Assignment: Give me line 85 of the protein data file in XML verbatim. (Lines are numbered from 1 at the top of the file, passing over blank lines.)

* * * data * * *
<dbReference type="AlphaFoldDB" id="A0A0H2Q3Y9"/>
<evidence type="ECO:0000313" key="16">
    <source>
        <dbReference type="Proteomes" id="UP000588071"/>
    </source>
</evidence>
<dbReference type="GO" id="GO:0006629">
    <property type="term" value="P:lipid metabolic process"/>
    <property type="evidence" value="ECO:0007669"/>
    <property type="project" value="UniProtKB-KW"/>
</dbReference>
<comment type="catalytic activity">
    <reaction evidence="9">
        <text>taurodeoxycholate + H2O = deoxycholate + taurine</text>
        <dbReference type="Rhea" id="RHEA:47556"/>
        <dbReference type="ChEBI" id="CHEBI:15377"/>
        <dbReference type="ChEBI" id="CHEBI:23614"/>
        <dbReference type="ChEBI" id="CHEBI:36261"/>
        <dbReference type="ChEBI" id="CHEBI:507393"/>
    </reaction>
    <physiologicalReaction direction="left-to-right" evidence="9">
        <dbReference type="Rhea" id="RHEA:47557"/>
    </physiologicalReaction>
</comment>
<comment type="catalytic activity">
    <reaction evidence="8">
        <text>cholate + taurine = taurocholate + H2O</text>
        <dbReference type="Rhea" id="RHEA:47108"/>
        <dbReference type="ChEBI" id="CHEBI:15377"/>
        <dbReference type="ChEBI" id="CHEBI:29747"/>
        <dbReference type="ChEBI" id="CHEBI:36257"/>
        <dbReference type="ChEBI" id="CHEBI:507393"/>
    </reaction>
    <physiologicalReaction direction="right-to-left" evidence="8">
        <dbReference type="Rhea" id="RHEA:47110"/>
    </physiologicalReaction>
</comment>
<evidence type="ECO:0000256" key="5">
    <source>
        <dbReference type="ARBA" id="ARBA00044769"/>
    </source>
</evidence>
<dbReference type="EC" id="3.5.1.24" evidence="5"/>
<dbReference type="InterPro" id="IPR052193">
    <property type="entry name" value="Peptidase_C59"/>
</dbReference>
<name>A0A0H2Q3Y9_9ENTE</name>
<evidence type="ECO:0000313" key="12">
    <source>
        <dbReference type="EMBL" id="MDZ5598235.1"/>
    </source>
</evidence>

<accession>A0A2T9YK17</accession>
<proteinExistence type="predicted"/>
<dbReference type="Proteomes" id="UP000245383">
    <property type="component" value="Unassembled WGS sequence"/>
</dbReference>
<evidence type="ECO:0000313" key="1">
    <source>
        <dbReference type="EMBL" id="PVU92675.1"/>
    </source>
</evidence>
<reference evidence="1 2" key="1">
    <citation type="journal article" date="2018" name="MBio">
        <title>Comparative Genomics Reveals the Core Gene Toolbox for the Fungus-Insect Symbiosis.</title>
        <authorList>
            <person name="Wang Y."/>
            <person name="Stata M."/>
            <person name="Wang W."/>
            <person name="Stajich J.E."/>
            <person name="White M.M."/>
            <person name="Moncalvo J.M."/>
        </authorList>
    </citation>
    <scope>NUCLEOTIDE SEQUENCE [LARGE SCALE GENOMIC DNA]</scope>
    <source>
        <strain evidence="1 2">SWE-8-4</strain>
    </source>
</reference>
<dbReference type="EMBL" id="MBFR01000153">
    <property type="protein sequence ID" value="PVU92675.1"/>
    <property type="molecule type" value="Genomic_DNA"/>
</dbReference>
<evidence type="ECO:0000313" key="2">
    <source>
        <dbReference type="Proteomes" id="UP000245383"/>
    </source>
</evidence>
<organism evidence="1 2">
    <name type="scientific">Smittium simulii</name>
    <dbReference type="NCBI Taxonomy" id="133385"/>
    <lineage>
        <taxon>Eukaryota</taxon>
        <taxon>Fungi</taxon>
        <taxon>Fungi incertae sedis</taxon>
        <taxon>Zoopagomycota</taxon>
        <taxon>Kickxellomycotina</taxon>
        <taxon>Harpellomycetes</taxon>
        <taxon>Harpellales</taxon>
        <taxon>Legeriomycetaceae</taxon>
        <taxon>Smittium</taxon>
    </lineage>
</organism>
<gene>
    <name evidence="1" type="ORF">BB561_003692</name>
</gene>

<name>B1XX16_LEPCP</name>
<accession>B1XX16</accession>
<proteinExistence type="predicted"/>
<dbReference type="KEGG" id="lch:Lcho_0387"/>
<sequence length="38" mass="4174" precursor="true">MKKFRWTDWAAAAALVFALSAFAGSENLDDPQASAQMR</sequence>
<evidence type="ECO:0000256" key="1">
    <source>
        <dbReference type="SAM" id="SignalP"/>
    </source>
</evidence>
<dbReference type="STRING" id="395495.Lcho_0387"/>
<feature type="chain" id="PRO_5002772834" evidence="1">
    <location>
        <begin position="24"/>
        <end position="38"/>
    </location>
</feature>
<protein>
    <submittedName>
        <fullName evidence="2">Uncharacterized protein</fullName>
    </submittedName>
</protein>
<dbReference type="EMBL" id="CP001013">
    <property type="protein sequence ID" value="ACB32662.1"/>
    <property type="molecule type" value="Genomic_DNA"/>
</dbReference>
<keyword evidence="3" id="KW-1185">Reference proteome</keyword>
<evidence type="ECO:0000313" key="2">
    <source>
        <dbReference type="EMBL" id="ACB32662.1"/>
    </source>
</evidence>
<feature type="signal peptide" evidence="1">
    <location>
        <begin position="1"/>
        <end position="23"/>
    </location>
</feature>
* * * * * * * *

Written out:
    <source>